373, 919km of England’s farmland hedges have been accurately mapped to create a new digital dataset, OS Landscape Features Layer.
373, 919km of England’s farmland hedges have been accurately mapped to create a new digital dataset, OS Landscape Features Layer, which will be used by the Rural Payments Agency (RPA). The new dataset will play an important role in the Rural Payments Agency’s administration of the Common Agriculture Policy (CAP)
The CAP Regulations require effective administrative controls to be established, and for hedges declared as Basic Payment Scheme (BPS) Ecological Focus Areas (EFAs), this means creating a control layer of mapped hedges against which subsidy claims can be checked. The aim of the project was to automate the identification and mapping of hedges in a repeatable business process using imagery and height data products, and producing consistent results that are far more effective than costly manual data capture.
The hedgerow’s value has risen in recent times, due to its capacity to protect against soil erosion and help reduce pollution, and with its increasing use in water supply management and flood control. The hedgerow manages to do all of this while still being home and larder to a rich collection of insects, birds and mammals. The mapping of hedges is beneficial to other environmental policy areas such as the Rural Development Countryside Stewardship Scheme, where the management and improvement of hedges are key options for improving the habitats for invertebrates and over-wintering birds.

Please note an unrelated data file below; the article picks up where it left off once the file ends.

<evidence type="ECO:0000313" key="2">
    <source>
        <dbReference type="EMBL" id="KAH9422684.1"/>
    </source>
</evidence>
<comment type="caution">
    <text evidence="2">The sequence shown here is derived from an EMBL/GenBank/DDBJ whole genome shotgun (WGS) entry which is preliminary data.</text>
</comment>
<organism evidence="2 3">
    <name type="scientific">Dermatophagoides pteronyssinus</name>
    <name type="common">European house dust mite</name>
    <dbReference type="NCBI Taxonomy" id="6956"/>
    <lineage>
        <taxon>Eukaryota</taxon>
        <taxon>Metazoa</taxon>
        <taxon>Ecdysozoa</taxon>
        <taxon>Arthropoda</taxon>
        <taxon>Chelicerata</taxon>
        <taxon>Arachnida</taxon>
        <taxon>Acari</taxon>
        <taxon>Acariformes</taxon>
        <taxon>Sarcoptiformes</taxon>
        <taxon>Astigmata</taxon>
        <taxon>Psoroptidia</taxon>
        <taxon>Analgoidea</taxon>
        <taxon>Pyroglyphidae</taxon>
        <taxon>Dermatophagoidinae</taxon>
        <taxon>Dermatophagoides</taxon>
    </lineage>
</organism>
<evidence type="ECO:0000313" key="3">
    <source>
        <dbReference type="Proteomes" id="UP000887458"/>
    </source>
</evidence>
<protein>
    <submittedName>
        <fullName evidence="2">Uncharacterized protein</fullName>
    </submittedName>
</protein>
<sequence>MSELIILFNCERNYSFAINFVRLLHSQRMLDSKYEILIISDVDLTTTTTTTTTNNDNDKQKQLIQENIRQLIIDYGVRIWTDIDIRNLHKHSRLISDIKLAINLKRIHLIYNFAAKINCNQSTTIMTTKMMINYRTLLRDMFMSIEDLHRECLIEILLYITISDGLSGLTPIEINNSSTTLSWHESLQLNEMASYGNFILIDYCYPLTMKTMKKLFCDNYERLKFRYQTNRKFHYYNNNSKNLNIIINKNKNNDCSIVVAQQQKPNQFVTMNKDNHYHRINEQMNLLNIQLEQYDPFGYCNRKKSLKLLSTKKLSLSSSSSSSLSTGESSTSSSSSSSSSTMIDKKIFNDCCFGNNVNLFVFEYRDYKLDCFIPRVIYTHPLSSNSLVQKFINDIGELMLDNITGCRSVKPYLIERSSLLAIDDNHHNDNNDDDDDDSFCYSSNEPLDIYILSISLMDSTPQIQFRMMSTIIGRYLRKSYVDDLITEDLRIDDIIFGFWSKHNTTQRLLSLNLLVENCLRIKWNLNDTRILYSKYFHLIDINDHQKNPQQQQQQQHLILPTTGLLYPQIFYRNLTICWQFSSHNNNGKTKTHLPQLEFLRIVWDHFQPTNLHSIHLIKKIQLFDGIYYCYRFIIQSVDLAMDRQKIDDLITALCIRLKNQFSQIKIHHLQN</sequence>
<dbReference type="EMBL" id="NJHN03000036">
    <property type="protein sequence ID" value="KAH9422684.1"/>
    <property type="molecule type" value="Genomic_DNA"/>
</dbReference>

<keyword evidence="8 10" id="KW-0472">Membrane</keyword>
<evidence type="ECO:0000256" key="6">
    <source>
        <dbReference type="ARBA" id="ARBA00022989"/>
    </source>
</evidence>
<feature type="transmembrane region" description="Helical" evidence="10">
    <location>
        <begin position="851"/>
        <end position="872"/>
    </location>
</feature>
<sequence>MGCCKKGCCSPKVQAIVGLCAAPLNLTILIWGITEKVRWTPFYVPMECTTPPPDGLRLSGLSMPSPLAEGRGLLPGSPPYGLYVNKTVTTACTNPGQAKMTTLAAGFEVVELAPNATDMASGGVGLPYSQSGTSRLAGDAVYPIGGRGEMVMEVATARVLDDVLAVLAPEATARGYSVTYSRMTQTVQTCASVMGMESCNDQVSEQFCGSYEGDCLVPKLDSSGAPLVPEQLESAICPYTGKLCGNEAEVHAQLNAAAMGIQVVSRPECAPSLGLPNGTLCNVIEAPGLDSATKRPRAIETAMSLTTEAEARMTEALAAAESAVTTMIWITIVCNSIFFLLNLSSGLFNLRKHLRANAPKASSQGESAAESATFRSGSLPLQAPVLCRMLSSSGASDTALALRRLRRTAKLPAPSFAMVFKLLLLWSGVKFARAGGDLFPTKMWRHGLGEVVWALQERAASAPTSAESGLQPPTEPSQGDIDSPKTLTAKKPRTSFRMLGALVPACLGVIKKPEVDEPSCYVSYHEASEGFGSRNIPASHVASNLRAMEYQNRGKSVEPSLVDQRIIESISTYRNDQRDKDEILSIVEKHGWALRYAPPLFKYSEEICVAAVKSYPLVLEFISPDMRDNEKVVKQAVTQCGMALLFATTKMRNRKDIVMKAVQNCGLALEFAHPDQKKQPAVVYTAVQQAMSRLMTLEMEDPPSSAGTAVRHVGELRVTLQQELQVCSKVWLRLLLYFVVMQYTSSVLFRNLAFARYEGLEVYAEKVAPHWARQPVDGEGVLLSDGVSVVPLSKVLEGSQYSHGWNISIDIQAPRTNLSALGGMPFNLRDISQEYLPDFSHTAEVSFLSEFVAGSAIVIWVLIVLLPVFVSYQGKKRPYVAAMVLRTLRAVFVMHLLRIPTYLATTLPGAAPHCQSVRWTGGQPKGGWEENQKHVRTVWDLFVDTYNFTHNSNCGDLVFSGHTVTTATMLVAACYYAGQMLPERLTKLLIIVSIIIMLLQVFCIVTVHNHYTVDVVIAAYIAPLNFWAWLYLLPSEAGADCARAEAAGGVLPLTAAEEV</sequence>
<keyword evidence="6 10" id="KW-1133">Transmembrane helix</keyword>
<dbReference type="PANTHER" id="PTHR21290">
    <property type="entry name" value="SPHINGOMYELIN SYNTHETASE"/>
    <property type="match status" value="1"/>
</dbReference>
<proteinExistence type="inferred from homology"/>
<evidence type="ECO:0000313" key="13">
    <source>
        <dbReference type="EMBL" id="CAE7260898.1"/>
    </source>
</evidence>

In the Autumn of 2014, the RPA asked Ordnance Survey (OS) to map every hedge in farmland England. Working closely alongside the RPA team, the OS Product and Remote Sensing teams identified a process of capturing this iconic feature of the English countryside.
The project team introduced a newly developed system to automatically capture the new hedge data layer. The new system enables hedges to be identified and classified from high resolution aerial imagery and height information where OS digital mapping already shows field boundaries. The new technology is now fully embedded into the Ordnance Survey process with seamless updates being made on a daily basis.
Currently OS has collected and mapped 95% of this data, with the final 5% in line to be processed in early 2017. The new dataset will continue to be maintained with change updates being supplied to the RPA.
Catherine Gladstone, OS Product Manager, says: “It’s been a fascinating project using new technology to deliver a vital dataset that supports our government colleagues and their customers (the farmer). As our technology continues to evolve and improve, so too does the depth and richness of our data, and with the data visualisations we produce, the opportunities for swifter and better decision making in government and business are often there. From a personal perspective, it’s pleasing that we’ve been able to help farmers that are using their hedges to protect the environment and encourage wildlife receive recognition.”
In summary, the RPA will be using OS’s newly created data layer to validate subsidy claims from 2017, where farmers and land managers have declared hedges as part of EFA. RPA will also provide farmers and land managers with this spatial information to incorporate into their land management plans.
- The total length of farmland hedges in England is 373,919km which is enough to wrap itself around the Earth more than nine times.
- There is almost enough farmland hedges in England to touch the moon (earth to the moon is 384,400 km).
- The average length of an English hedge is approx. 40 meters.